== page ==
loathe thy neighbour

Tom the cheese maker has moved out. They call him the cheesemaker, because he makes cheese. He was my neighbour for a year or so and I never really said goodbye, because I never really said hello to him either. We just grunted on the stairs in passing, like civilised neanderthals. I only saw the contents of his flat, when items were scattered about the stairwells and balconies of No: 15 like shrapnel from a wounded removal van. From this, I deduced that Tom liked to collect walking sticks. Why, I do not know, as they didn’t even look like very good walking sticks. Maybe he was a beginner at it?

I now have a new neighbour. Barry.

My introduction to Barry was through the rear window of a Skoda Favia in council estate green, commonly known as Turquoise these days. It was filled to overload with bags and boxes, so much, that it appeared to be doing a wheelie whist stationary. This amused me. Its raised front gave the impression of it wearing shoulder pads, which is only one place short of my all time favourite car vision I have: A 1992 beige Austin Metro with the hydraulic brakes gone, sinking its head and rearing up its behind, like it was wearing stilettos. For that reason I have always seen Metros as the transvestite of the motoring industry.

I met Barry on the top of the stairs. Yet again I never said hello. I feel hello, is such a cop out, its weak, its a limp wristed safety belt of an introduction. If over familiarity breeds contempt, then I am guilty of inserting contemptuos thoughts in to the minds of many I meet. “moving in?” I asked, knowing full well what he was doing.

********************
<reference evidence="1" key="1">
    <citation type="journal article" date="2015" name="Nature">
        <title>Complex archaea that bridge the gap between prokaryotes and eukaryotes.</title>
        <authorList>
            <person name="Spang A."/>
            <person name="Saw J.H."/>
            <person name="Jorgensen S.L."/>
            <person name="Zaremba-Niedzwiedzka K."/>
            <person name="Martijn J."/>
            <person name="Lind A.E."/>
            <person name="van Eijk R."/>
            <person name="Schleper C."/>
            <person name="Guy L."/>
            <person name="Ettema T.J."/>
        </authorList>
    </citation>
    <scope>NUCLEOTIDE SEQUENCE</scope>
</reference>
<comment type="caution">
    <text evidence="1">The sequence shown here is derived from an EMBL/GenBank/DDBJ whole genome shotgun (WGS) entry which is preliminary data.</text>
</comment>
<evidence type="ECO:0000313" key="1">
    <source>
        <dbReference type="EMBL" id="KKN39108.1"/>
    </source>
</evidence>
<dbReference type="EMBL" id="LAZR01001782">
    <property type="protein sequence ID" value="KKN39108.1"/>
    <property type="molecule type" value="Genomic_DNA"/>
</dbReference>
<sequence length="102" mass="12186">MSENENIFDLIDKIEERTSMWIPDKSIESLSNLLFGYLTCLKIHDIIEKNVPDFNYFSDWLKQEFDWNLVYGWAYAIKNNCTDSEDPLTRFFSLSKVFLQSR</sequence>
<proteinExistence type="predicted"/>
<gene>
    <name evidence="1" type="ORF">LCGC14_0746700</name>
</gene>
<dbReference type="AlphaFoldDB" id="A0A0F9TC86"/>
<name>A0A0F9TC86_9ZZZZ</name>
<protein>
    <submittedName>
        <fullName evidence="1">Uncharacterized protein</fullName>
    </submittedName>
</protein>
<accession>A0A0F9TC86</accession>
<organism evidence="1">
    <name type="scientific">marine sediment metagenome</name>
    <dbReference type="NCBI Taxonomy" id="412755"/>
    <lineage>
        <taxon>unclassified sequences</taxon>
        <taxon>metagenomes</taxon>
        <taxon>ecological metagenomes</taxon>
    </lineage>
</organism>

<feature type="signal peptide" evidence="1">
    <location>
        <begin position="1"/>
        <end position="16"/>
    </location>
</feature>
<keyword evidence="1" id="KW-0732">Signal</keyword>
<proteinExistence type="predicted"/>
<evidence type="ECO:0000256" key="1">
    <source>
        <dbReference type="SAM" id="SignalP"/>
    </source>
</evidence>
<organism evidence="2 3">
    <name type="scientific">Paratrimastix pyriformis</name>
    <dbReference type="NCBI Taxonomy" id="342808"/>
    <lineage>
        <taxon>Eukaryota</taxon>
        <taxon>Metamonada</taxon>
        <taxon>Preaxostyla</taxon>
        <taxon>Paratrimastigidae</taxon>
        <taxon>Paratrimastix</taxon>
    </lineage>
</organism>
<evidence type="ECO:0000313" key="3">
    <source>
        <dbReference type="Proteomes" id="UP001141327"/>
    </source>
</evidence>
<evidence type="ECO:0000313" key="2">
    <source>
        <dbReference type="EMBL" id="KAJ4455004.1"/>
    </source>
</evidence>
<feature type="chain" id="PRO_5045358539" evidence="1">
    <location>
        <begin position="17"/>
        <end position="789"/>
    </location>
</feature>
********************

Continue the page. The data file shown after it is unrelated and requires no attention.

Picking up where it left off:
Barry shook my hand like 20 yr old black rapper from the ghetto, when Barry is actually a 50yr old white hippy from Glastonbury. My parents taught me to always make friends with people who can steal you a good car stereo, and I feel comfortable that whilst Barry wouldn’t be doing the thieving himself, he probably knows a man who could. I also feel comfortable that he could supply me with hard drugs should I need it.

I can’t wait to get a proper job, so when Barry staggers across the balcony and knocks on my door with a can of Tennants Super Brew, I won’t be there to answer it.

Barry dropped a massive hint, that he was doing all the moving in himself, pausing in conversation to leave me a chance to generously offer to give him a hand. It was a psychological trap that many lesser men would have fallen into, however I sidestepped and we both watched it fall 2 floors over the balcony. Barry now thinks I’m an Asshole, whilst my selective deafness is sure he called me an ‘A Soul’, which I choose to be a very complimentary statement from someone I’ve only just met.

5hrs passed, and I met Barry again on the stairwell. He was smartly dressed in a tweed jacket and a soft pair of shoes, like he’d just got out of prison, and was carrying a piece of paper which I’m sure contained a list of all the people he was planning on murdering that night.

I think I’ll invite him round for tea tomorrow, he seems like a very nice chap indeed.


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